This comic novel asks questions about the nature of contemporary relationships. However, the narrative is almost as angst-ridden as it is droll. The characters struggle to maintain positive outlooks as their quests for personal happiness lead to profound collective dissatisfaction.
Some of the targets of the humour are slightly too obvious. The attacks on the futility of contemporary fame are verging on the predictable. Notwithstanding this quibble, the book is really enjoyable in parts.
However, it does appear that the text aims to shed some light on a few important issues. It is in this context where the level of seriousness is quite hard to discern. It may be true that one should bear in mind that happy couples:
“could insult each other and not expect to be misunderstood. Half the art of falling in love- attaining the foolish intimacy…”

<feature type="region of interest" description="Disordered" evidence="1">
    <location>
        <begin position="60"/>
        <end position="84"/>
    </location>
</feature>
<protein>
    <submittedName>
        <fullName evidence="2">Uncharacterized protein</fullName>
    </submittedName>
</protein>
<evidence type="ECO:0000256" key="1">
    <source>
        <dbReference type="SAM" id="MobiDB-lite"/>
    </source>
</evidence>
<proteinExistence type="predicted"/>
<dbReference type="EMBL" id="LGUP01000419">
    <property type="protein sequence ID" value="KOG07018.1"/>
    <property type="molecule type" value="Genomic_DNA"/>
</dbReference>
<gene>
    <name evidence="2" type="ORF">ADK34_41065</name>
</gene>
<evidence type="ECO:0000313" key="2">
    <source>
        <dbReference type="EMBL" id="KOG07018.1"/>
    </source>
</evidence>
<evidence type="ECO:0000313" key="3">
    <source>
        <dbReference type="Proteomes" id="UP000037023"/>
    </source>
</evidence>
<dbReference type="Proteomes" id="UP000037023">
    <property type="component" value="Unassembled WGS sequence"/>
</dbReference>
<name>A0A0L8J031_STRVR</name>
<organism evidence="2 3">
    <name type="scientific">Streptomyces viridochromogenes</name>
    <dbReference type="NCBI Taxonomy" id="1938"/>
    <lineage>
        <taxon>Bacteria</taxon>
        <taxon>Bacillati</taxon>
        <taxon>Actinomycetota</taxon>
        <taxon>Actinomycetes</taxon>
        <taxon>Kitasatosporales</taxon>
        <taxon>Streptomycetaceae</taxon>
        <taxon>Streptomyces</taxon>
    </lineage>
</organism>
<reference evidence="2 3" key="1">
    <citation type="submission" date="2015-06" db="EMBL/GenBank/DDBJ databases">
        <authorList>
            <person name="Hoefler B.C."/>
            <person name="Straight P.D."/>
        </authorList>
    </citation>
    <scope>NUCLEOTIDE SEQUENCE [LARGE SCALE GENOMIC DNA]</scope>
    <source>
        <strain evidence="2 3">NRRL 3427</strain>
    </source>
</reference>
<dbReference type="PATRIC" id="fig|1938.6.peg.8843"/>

This famous winner of the Prix Goncourt is an intriguing melodrama set in Europe and the United States. The action takes place in the period when the unity of the French Resistance comes to an end after the Second World War closes. Philosophers and their friends lose their ideological certainty as the Cold War begins.
The confusion felt by French intellectuals in that period is understandable. Fascism may have suffered a massive defeat, but revelations about forced labour in the Soviet Union were difficult for sections of the left to accept. Further, the dynamism of American capitalism threatened European political autonomy, while authoritarianism prevailed in Spain and Portugal despite this emerging hegemony.
Simone de Beauvoir was not a generous observer of the characters in her narrative. Despite her feminism, she judged the mistakes of women harshly. This is partly the legacy of existentialism, which arguably overstates the importance of choice in determining what happens in the complex lives of people. For example, she put these words in the mouth of her main character: